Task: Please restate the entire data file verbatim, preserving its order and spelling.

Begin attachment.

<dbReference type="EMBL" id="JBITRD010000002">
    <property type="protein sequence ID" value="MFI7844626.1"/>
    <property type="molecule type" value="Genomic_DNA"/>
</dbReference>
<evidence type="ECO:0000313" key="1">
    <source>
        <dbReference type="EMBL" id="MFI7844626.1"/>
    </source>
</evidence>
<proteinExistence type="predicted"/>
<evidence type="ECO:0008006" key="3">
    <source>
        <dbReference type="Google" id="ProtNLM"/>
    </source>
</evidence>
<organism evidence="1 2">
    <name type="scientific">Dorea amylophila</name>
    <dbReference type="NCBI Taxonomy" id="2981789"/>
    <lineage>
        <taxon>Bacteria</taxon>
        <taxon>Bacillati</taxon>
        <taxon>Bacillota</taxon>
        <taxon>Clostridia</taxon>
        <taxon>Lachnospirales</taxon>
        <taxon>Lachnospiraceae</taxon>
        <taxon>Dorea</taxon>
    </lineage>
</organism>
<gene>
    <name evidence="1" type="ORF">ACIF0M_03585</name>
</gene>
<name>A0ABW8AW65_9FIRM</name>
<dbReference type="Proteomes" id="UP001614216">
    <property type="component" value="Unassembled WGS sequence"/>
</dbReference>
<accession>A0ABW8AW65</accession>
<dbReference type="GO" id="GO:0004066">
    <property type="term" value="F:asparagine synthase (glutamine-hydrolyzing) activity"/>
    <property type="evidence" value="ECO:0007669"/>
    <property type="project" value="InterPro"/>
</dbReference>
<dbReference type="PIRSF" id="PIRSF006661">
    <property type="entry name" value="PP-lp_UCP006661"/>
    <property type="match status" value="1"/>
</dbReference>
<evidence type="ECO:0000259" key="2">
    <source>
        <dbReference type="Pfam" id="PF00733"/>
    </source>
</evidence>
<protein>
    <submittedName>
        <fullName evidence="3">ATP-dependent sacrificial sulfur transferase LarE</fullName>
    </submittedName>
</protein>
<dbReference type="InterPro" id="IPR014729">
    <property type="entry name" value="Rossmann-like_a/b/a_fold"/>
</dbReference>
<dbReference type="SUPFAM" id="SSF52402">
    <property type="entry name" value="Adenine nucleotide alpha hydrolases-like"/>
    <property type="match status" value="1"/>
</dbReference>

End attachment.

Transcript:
<dbReference type="EMBL" id="JBITRD010000002">
    <property type="protein sequence ID" value="MFI7844626.1"/>
    <property type="molecule type" value="Genomic_DNA"/>
</dbReference>
<evidence type="ECO:0000313" key="1">
    <source>
        <dbReference type="EMBL" id="MFI7844626.1"/>
    </source>
</evidence>
<proteinExistence type="predicted"/>
<evidence type="ECO:0008006" key="3">
    <source>
        <dbReference type="Google" id="ProtNLM"/>
    </source>
</evidence>
<organism evidence="1 2">
    <name type="scientific">Dorea amylophila</name>
    <dbReference type="NCBI Taxonomy" id="2981789"/>
    <lineage>
        <taxon>Bacteria</taxon>
        <taxon>Bacillati</taxon>
        <taxon>Bacillota</taxon>
        <taxon>Clostridia</taxon>
        <taxon>Lachnospirales</taxon>
        <taxon>Lachnospiraceae</taxon>
        <taxon>Dorea</taxon>
    </lineage>
</organism>
<gene>
    <name evidence="1" type="ORF">ACIF0M_03585</name>
</gene>
<name>A0ABW8AW65_9FIRM</name>
<dbReference type="Proteomes" id="UP001614216">
    <property type="component" value="Unassembled WGS sequence"/>
</dbReference>
<accession>A0ABW8AW65</accession>
<dbReference type="GO" id="GO:0004066">
    <property type="term" value="F:asparagine synthase (glutamine-hydrolyzing) activity"/>
    <property type="evidence" value="ECO:0007669"/>
    <property type="project" value="InterPro"/>
</dbReference>
<dbReference type="PIRSF" id="PIRSF006661">
    <property type="entry name" value="PP-lp_UCP006661"/>
    <property type="match status" value="1"/>
</dbReference>
<evidence type="ECO:0000259" key="2">
    <source>
        <dbReference type="Pfam" id="PF00733"/>
    </source>
</evidence>
<protein>
    <submittedName>
        <fullName evidence="3">ATP-dependent sacrificial sulfur transferase LarE</fullName>
    </submittedName>
</protein>
<dbReference type="InterPro" id="IPR014729">
    <property type="entry name" value="Rossmann-like_a/b/a_fold"/>
</dbReference>
<dbReference type="SUPFAM" id="SSF52402">
    <property type="entry name" value="Adenine nucleotide alpha hydrolases-like"/>
    <property type="match status" value="1"/>
</dbReference>